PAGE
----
FactCheck.org has examined President Trump’s first 100 days and, in separate stories, recaps Trump’s misleading and false statements, and delivers a scorecard on the 28 promises in his “100-day action plan to Make America Great Again.”
In 100 Days of Whoppers, the nonpartisan fact-checking site presents a chronological, day-to-day list of Trump’s misstatements, questionable claims, exaggerations and falsehoods. FactCheck.org also released a video version (seen below).
“Donald Trump — whom we crowned the ‘King of Whoppers’ when he was a long-shot candidate in 2015 — has held true to form during his first 100 days as president of the United States,” FactCheck.org said. At that time, “we said: ‘He stands out not only for the sheer number of his factually false claims, but also for his brazen refusals to admit error when proved wrong.’ And Trump is no different as president.” Among the claims examined are:
- Trump’s false claim that his inaugural crowd was larger than Obama’s;
- the false claim that his electoral college majority was larger than that of any president since Ronald Reagan;
- the baseless claim that massive voter fraud gave Hillary Clinton her popular vote plurality last year;
- the groundless claim that Obama had ordered Trump’s phones tapped during the campaign;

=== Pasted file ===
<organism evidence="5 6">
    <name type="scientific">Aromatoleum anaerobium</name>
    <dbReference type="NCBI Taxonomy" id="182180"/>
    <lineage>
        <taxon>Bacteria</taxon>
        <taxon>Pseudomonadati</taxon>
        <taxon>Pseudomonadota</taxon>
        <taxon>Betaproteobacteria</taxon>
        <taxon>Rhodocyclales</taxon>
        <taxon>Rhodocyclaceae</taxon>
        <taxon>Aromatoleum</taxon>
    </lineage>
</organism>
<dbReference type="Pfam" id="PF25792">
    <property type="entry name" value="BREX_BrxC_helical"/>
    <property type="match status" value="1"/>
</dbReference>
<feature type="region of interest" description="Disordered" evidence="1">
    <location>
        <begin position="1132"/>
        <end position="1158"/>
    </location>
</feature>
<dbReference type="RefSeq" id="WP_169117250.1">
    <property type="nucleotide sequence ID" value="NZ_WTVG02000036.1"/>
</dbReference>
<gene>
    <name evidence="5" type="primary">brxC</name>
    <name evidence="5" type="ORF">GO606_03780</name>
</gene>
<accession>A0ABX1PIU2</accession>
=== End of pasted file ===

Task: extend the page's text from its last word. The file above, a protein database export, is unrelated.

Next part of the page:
- and Trump’s boast claiming credit for jobs gained during Obama’s last weeks in office.
In the story ‘100-Day Action Plan’ Scorecard, FactCheck.org, a project of the Annenberg Public Policy Center, writes that Trump “has kept some promises [and] broken a few,” and that many “are still a work in progress.” Among them, FactCheck.org finds that Trump:
- Did, as promised, withdraw from the Trans-Pacific Partnership;
- Broke his promise and changed his position on labeling China a currency manipulator;
- Has not proposed legislation to fund construction of the U.S.-Mexico border wall;
- Sought to suspend immigration from “terror-prone regions” but Trump’s order has been blocked by the courts;
- and kept a promise to replace Justice Scalia on the U.S. Supreme Court, nominating Judge Neil Gorsuch (who has been confirmed by the U.S. Senate).